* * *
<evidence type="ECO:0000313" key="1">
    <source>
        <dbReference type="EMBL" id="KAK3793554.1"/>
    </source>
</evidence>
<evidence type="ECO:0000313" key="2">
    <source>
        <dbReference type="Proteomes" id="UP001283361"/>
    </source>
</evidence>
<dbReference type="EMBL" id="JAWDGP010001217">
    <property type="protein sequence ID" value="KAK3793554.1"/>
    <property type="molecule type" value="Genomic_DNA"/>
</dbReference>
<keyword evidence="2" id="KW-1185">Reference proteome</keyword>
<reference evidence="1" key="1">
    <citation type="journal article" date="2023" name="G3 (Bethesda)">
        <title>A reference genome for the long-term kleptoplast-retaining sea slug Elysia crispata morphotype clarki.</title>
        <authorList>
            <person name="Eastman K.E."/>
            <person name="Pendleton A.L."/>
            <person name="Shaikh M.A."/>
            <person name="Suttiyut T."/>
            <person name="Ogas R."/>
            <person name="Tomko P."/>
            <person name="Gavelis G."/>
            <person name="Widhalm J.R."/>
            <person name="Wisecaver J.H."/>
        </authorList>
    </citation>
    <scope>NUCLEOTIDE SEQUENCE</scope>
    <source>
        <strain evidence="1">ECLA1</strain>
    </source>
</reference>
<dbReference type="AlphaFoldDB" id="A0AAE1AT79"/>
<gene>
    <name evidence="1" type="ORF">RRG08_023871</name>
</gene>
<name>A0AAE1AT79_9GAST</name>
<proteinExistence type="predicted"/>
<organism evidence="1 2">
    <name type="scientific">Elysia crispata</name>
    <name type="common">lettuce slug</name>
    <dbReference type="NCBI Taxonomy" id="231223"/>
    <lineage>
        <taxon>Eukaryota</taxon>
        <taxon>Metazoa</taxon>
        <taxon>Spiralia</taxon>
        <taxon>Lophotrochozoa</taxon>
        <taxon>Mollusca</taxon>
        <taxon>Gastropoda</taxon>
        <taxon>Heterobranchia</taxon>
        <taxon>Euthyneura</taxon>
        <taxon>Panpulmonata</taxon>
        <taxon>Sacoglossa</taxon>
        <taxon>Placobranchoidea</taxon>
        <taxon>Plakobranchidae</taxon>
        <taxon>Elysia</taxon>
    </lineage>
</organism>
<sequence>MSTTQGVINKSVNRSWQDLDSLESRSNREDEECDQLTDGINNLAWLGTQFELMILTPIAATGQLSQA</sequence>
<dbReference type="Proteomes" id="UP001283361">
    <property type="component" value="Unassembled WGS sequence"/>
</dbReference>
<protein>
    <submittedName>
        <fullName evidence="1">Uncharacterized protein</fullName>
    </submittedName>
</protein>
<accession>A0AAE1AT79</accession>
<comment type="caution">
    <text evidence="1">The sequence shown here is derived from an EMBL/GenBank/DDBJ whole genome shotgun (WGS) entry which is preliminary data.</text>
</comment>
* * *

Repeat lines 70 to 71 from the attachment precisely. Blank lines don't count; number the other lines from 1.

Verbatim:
</protein>
<accession>A0AAE1AT79</accession>